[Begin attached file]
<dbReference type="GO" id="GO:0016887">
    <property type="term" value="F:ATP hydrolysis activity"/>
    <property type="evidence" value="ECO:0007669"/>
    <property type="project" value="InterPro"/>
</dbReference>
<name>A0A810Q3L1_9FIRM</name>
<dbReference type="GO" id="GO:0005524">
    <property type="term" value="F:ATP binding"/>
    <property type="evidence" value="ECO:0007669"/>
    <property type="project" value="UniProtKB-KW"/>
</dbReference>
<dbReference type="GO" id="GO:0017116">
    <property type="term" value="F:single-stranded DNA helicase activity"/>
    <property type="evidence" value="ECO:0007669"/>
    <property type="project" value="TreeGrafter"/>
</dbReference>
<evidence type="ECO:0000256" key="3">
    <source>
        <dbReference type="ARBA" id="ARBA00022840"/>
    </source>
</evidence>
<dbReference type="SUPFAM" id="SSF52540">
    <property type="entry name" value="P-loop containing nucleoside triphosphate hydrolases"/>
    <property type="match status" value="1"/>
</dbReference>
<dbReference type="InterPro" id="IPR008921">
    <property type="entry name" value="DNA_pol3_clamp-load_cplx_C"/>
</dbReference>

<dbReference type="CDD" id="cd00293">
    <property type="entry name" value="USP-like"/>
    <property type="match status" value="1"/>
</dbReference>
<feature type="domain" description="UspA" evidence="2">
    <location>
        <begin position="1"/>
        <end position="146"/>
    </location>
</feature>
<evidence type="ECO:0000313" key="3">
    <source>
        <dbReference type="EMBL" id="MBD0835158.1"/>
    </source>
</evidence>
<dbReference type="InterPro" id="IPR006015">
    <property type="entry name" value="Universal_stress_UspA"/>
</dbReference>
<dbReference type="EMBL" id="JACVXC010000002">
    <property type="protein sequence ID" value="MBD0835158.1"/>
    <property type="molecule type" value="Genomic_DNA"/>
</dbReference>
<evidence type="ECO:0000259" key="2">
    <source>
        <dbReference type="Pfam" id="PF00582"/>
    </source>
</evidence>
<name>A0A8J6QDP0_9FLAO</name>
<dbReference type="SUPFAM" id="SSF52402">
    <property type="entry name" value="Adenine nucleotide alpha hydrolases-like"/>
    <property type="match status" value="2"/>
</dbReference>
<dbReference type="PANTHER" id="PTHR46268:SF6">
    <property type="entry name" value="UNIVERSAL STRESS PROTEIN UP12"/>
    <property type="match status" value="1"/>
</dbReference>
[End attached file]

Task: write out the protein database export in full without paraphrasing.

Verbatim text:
<dbReference type="GO" id="GO:0016887">
    <property type="term" value="F:ATP hydrolysis activity"/>
    <property type="evidence" value="ECO:0007669"/>
    <property type="project" value="InterPro"/>
</dbReference>
<name>A0A810Q3L1_9FIRM</name>
<dbReference type="GO" id="GO:0005524">
    <property type="term" value="F:ATP binding"/>
    <property type="evidence" value="ECO:0007669"/>
    <property type="project" value="UniProtKB-KW"/>
</dbReference>
<dbReference type="GO" id="GO:0017116">
    <property type="term" value="F:single-stranded DNA helicase activity"/>
    <property type="evidence" value="ECO:0007669"/>
    <property type="project" value="TreeGrafter"/>
</dbReference>
<evidence type="ECO:0000256" key="3">
    <source>
        <dbReference type="ARBA" id="ARBA00022840"/>
    </source>
</evidence>
<dbReference type="SUPFAM" id="SSF52540">
    <property type="entry name" value="P-loop containing nucleoside triphosphate hydrolases"/>
    <property type="match status" value="1"/>
</dbReference>
<dbReference type="InterPro" id="IPR008921">
    <property type="entry name" value="DNA_pol3_clamp-load_cplx_C"/>
</dbReference>

<dbReference type="CDD" id="cd00293">
    <property type="entry name" value="USP-like"/>
    <property type="match status" value="1"/>
</dbReference>
<feature type="domain" description="UspA" evidence="2">
    <location>
        <begin position="1"/>
        <end position="146"/>
    </location>
</feature>
<evidence type="ECO:0000313" key="3">
    <source>
        <dbReference type="EMBL" id="MBD0835158.1"/>
    </source>
</evidence>
<dbReference type="InterPro" id="IPR006015">
    <property type="entry name" value="Universal_stress_UspA"/>
</dbReference>
<dbReference type="EMBL" id="JACVXC010000002">
    <property type="protein sequence ID" value="MBD0835158.1"/>
    <property type="molecule type" value="Genomic_DNA"/>
</dbReference>
<evidence type="ECO:0000259" key="2">
    <source>
        <dbReference type="Pfam" id="PF00582"/>
    </source>
</evidence>
<name>A0A8J6QDP0_9FLAO</name>
<dbReference type="SUPFAM" id="SSF52402">
    <property type="entry name" value="Adenine nucleotide alpha hydrolases-like"/>
    <property type="match status" value="2"/>
</dbReference>
<dbReference type="PANTHER" id="PTHR46268:SF6">
    <property type="entry name" value="UNIVERSAL STRESS PROTEIN UP12"/>
    <property type="match status" value="1"/>
</dbReference>